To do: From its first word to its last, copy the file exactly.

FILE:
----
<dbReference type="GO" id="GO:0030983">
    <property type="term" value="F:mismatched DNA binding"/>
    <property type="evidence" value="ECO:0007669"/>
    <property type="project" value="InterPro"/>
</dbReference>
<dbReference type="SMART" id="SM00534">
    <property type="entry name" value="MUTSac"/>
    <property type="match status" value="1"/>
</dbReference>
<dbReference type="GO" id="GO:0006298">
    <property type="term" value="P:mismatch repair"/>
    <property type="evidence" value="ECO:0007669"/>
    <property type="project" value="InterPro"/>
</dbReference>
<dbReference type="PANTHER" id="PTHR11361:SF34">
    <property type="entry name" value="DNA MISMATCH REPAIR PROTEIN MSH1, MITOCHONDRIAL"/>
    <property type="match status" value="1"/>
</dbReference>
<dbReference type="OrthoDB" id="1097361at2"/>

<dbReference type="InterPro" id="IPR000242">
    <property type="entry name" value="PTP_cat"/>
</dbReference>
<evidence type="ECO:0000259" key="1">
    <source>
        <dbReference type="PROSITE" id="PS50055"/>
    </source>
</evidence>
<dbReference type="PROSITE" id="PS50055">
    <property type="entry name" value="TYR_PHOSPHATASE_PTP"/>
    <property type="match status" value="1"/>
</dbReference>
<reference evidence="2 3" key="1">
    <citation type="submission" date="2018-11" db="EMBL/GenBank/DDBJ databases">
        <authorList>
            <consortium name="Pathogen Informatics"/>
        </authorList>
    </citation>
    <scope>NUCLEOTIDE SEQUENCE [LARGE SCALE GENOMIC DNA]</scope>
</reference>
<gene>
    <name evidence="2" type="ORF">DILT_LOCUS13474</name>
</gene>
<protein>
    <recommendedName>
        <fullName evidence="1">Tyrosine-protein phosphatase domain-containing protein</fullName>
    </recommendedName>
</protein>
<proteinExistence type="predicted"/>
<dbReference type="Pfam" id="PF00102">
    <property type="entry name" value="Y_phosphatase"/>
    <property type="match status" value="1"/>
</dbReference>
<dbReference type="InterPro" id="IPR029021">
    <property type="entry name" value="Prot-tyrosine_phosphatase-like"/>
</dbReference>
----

<dbReference type="GO" id="GO:0030983">
    <property type="term" value="F:mismatched DNA binding"/>
    <property type="evidence" value="ECO:0007669"/>
    <property type="project" value="InterPro"/>
</dbReference>
<dbReference type="SMART" id="SM00534">
    <property type="entry name" value="MUTSac"/>
    <property type="match status" value="1"/>
</dbReference>
<dbReference type="GO" id="GO:0006298">
    <property type="term" value="P:mismatch repair"/>
    <property type="evidence" value="ECO:0007669"/>
    <property type="project" value="InterPro"/>
</dbReference>
<dbReference type="PANTHER" id="PTHR11361:SF34">
    <property type="entry name" value="DNA MISMATCH REPAIR PROTEIN MSH1, MITOCHONDRIAL"/>
    <property type="match status" value="1"/>
</dbReference>
<dbReference type="OrthoDB" id="1097361at2"/>

<dbReference type="InterPro" id="IPR000242">
    <property type="entry name" value="PTP_cat"/>
</dbReference>
<evidence type="ECO:0000259" key="1">
    <source>
        <dbReference type="PROSITE" id="PS50055"/>
    </source>
</evidence>
<dbReference type="PROSITE" id="PS50055">
    <property type="entry name" value="TYR_PHOSPHATASE_PTP"/>
    <property type="match status" value="1"/>
</dbReference>
<reference evidence="2 3" key="1">
    <citation type="submission" date="2018-11" db="EMBL/GenBank/DDBJ databases">
        <authorList>
            <consortium name="Pathogen Informatics"/>
        </authorList>
    </citation>
    <scope>NUCLEOTIDE SEQUENCE [LARGE SCALE GENOMIC DNA]</scope>
</reference>
<gene>
    <name evidence="2" type="ORF">DILT_LOCUS13474</name>
</gene>
<protein>
    <recommendedName>
        <fullName evidence="1">Tyrosine-protein phosphatase domain-containing protein</fullName>
    </recommendedName>
</protein>
<proteinExistence type="predicted"/>
<dbReference type="Pfam" id="PF00102">
    <property type="entry name" value="Y_phosphatase"/>
    <property type="match status" value="1"/>
</dbReference>
<dbReference type="InterPro" id="IPR029021">
    <property type="entry name" value="Prot-tyrosine_phosphatase-like"/>
</dbReference>